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I thought I had already created a thread about this, but I guess I didn't.

There are some excellent examples of British noir online.

Perhaps if I mention titles as I come across them, some of you will watch and comment on them with me?

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Currently DOUBLE CONFESSION (1950) has been uploaded on YouTube.

Watch it while you can. It's an excellent British noir featuring Peter Lorre, directed by Ken Annakin.

It was thought to be a lost film for decades and only recently was rediscovered and restored. The print on YT is in a most excellent condition.

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11 minutes ago, Cigarjoe cellph said:

There are at least 134 and probably more Brit Noir between 1938 and the early 60s

Thanks. Is there a list you found?

Just like American noir, some British noir is a hybrid-- where it may have elements of hardboiled detective fiction, elements of mystery and police procedural and elements of romance or satire. There is probably no such thing as "total noir."

I watched THE MAN WHO KNEW TOO MUCH (1934) yesterday and I think it's better than the 1956 remake that Hitchcock did. Peter Lorre is just perfect in his supporting role as one of the terrorists and Edna Best conveys the anguished mother routine ten times better than Doris Day. The scene near the end where Edna Best grabs the rifle and shoots the man on the rooftop is spectacular. She commits murder with such dignity and class, you'd think she was at a tea party, getting rid of a pesky fly!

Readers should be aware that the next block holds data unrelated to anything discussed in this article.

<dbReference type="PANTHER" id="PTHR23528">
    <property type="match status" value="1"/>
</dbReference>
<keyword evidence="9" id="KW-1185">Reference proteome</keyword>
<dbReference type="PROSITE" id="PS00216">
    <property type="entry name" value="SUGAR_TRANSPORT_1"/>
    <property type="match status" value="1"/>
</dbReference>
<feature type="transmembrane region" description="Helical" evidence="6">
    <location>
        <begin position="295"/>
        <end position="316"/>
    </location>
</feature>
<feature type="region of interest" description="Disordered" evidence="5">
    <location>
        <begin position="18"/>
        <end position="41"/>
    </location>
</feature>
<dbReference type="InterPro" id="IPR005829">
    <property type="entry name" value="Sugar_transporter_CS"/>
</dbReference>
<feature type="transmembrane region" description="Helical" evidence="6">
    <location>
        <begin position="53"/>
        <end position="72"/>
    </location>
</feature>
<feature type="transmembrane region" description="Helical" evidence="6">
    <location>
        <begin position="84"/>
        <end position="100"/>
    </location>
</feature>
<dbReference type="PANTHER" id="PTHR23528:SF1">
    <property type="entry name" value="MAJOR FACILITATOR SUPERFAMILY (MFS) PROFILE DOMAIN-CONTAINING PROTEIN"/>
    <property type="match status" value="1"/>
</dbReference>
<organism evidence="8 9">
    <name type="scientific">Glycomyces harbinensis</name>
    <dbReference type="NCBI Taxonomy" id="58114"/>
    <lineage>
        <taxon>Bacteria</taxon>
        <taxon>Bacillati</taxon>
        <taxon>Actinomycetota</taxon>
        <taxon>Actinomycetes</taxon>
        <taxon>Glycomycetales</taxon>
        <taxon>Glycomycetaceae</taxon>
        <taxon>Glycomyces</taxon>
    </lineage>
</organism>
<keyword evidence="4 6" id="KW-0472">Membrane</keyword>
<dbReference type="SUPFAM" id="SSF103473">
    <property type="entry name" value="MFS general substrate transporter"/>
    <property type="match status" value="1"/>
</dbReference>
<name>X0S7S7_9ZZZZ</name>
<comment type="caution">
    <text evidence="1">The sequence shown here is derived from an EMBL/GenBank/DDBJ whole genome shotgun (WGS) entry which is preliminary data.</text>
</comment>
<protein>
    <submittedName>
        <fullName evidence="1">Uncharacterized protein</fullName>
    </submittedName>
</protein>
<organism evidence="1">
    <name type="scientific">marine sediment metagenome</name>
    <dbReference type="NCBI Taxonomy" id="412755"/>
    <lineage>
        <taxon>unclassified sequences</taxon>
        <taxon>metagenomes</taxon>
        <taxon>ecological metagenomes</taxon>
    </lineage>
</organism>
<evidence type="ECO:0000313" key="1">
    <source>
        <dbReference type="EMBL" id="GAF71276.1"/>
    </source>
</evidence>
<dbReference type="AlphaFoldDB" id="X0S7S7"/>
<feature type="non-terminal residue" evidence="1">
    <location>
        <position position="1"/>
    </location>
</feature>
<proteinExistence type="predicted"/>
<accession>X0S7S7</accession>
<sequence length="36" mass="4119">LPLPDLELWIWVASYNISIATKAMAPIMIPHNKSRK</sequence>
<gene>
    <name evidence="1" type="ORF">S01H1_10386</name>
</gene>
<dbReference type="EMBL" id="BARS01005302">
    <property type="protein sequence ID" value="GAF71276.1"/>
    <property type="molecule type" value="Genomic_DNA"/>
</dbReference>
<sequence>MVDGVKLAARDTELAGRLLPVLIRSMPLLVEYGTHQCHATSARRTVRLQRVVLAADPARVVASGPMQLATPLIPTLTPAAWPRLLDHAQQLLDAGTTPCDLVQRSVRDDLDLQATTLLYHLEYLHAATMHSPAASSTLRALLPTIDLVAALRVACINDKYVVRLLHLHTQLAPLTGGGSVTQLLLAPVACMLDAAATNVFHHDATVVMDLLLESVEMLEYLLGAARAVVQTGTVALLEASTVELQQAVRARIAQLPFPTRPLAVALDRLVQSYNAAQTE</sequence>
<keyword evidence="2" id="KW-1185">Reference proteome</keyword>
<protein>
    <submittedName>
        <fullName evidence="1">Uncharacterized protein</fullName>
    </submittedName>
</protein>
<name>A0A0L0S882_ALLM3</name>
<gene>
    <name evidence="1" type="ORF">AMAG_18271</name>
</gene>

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2 hours ago, Cigarjoe cellph said:

British noir classics – Movies List on MUBI

Thanks. Before seeing this, I had compiled my top 10 which I will post below.

I'm a bit surprised they rated THE LONG MEMORY as #69. It's definitely much higher on my list!

This is what I'd recommend:

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1. THE OCTOBER MAN (1947) with John Mills. Mills is a war veteran experiencing PTSD and is accused of murder. It reminds me of THE BLUE DAHLIA but the script is more balanced, very literate and the performances are all superb. A fine supporting cast for sure! It's currently on YouTube.

2. THE CLOUDED YELLOW (1950) is a stylish thriller with excellent production values. It features Trevor Howard and Jean Simmons just before she became a Hollywood star. Very Hitchcockian, especially the nail-biting final sequence. It is also on YT right now.

3. VENETIAN BIRD (1952) with Richard Todd. Todd plays a British investigator who goes to Italy to look into a crime. There is a mystery involving a missing man who was a war veteran. It has shades of THE THIRD MAN, yes, but it's still done in a fairly original way. Todd is perfect as the detective who keeps hounding suspects, like Peter Falk's Columbo. The end features an exciting chase involving Todd and the main bad guy on a rooftop in Venice. Much of it was done on location so even when the action slows in spots, the cinematography is still enjoyable.